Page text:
Ryberg found these children failed to show any pecuniary loss or financial need arising from the murder of their mother. Because they failed to make such a showing, Ryberg recommended to the board that they be awarded no compensation. Regarding Ruby Smith's application for compensation, Ryberg found that she incurred an expense of $3,514.20 in the burial of her daughter. Ryberg found such an expense is recoverable under § 81-1819(1), set forth above.

Section 81-1832 provides: "All determinations, decisions, and awards made by the board or any hearing officer may be appealed pursuant to the provisions of Chapter 84, article 9."

Neb.Rev.Stat. § 84-917(5) (Reissue 1981) provides for review by the District Court in matters such as this: "The review shall be conducted by the court without a jury on the record of the agency." Subsection (6) under that statute provides the scope of the District Court's review, that being a determination if the board or agency's decision is supported by competent evidence, correct under the relevant law, and if it is arbitrary or capricious.

When reviewing such appeals before this court, we have stated we need only determine if the proper rules of law have been applied and if the decision reached by the board or agency is supported by competent evidence in the record. See Adams Central School Dist. v. Deist, 214 Neb. p. 307, 334 N.W.2d 775, (1983). We review the decisions of the board and the court below in light of the foregoing.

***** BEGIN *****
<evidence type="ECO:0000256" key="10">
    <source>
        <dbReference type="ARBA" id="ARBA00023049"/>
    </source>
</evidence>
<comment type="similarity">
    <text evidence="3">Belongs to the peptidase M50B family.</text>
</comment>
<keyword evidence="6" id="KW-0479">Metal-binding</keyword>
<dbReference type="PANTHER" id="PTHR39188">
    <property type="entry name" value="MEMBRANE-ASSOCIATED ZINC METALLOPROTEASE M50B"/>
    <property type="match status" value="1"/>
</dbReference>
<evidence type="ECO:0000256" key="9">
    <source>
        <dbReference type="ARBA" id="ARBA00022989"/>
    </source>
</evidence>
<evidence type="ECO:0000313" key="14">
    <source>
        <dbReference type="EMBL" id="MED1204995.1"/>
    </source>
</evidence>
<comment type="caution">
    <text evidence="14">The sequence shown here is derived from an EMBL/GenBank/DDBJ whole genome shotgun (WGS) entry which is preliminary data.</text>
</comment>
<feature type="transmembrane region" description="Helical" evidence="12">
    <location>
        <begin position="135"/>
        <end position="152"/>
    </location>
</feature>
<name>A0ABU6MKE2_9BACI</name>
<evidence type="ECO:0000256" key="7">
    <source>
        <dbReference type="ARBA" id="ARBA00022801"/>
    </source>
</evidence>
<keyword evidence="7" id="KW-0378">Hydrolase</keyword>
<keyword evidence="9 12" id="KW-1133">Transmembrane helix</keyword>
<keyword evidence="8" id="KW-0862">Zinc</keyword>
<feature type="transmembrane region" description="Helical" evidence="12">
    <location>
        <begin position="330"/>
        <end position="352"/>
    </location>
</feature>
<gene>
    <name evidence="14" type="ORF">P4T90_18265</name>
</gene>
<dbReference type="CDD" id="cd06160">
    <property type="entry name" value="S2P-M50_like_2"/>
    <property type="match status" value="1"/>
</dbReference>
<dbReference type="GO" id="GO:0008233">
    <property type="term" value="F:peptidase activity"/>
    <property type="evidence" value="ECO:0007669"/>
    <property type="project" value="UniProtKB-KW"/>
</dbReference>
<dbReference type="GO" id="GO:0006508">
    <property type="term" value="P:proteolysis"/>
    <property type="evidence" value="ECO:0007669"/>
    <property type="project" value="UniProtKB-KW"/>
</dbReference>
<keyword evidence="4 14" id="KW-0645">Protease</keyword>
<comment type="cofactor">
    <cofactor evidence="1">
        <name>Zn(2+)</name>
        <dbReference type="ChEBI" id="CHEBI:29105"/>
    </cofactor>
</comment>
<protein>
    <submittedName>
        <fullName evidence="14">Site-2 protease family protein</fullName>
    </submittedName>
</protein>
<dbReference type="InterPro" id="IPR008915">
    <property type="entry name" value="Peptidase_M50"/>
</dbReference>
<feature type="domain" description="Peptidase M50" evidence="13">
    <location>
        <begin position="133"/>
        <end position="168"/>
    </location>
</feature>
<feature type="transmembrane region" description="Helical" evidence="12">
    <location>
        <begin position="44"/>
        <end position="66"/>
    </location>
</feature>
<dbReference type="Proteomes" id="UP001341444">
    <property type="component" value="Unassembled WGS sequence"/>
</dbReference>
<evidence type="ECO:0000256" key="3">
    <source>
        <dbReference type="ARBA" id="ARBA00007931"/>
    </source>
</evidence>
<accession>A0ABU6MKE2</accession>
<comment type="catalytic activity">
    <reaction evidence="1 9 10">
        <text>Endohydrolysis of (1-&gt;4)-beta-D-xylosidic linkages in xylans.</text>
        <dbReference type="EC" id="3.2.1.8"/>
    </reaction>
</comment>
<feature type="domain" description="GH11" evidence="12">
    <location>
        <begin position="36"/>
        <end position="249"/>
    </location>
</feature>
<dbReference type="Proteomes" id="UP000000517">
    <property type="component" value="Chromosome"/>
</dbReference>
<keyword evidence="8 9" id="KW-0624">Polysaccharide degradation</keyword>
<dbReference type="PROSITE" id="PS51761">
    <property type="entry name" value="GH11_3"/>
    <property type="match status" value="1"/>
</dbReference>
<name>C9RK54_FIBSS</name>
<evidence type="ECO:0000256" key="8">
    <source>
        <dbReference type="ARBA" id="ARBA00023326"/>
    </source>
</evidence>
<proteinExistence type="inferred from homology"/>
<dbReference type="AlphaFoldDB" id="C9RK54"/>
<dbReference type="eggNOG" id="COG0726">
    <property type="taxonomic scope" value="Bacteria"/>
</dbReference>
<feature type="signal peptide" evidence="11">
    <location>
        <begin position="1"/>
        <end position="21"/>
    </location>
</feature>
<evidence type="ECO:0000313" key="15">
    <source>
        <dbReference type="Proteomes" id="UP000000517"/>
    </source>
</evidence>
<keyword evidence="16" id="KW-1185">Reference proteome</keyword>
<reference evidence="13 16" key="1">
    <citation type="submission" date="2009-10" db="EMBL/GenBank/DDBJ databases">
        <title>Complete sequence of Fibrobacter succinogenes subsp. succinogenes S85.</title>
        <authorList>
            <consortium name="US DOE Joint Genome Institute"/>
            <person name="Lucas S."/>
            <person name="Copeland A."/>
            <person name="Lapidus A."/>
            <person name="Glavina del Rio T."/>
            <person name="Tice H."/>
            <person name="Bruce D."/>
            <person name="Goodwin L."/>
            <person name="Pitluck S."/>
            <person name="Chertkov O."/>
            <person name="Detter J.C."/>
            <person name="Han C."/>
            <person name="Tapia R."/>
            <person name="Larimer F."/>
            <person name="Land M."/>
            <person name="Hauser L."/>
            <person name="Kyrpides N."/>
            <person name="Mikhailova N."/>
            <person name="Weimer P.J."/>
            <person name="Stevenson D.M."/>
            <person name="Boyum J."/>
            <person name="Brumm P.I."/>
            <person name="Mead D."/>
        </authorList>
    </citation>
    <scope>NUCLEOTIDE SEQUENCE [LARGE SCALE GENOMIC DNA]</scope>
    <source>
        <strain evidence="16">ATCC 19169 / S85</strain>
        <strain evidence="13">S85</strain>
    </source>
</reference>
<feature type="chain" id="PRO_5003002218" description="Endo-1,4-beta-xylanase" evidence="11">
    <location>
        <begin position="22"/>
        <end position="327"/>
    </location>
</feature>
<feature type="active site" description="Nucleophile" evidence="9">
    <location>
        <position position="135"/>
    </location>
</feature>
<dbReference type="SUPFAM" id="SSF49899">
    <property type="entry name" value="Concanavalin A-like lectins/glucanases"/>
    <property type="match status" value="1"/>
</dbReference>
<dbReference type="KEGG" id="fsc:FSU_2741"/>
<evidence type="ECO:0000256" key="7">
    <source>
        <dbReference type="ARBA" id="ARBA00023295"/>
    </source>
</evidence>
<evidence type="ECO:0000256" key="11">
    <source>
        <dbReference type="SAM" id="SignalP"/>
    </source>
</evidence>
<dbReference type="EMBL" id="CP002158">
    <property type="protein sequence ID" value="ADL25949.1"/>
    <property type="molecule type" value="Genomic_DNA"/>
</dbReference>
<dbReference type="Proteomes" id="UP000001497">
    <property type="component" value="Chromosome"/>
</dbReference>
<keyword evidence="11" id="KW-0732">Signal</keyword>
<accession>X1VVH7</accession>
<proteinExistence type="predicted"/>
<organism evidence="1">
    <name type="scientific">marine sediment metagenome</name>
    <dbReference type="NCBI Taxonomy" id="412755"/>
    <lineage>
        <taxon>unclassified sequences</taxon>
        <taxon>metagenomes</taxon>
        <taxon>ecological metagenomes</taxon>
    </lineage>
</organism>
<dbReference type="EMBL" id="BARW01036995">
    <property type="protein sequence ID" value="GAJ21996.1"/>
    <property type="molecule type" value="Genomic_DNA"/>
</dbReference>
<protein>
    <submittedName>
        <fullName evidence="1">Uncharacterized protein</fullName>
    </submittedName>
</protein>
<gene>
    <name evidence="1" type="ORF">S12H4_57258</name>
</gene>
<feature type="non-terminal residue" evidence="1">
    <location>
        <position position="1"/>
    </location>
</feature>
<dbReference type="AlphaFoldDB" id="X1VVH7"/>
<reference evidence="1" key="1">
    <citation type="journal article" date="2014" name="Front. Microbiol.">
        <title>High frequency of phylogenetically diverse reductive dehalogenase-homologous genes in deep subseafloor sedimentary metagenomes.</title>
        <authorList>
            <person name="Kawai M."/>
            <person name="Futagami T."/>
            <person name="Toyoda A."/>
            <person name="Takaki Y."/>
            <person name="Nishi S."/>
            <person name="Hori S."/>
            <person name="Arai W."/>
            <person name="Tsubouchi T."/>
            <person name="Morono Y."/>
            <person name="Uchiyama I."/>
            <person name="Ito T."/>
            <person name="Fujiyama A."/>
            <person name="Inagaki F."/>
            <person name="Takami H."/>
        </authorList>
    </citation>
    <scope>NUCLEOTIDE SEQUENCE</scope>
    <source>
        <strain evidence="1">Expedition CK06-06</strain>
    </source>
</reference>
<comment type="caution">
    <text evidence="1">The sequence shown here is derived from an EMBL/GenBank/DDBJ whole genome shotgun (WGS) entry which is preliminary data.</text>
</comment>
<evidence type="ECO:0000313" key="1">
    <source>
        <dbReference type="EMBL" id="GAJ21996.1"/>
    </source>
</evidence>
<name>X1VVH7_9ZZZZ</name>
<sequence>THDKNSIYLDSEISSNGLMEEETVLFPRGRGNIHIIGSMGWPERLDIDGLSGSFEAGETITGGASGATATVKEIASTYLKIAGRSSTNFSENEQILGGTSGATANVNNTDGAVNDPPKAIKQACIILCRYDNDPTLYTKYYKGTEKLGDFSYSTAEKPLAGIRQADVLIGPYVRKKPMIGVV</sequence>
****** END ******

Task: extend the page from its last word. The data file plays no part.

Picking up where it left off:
The record indicates that the deceased was employed by the Lozier Corporation, and earned roughly $10,000 per year. After her divorce from George Lambert the deceased had custody of her two children and supported them, providing food, clothing, and a home in which to live. Since the death of their mother, the two children have been under the care of their aunt, Mrs. Barbara Jones. Mrs. Jones and her husband have supported these children by way of child support payments made by their father, George Lambert, social security benefits received due to their mother's death, and support supplied by Mr. and Mrs. Jones directly. The record also reflects that the deceased and her children had a close and loving relationship.

In his recommendation to the board, Ryberg stated that the children should not recover for the loss of their mother's love and affection, as might be allowed in the case of a wrongful death action. With this position we agree. Ryberg also found no proof of actual financial need in the record, evidently because the children are being cared for by their aunt. The board agreed with these findings.

It seems that in the opinion of the board a child must show that it has an immediate need of support to recover under this Act. Under that interpretation the support of an aunt who has no legal obligation to support such a child precludes any award under this Act.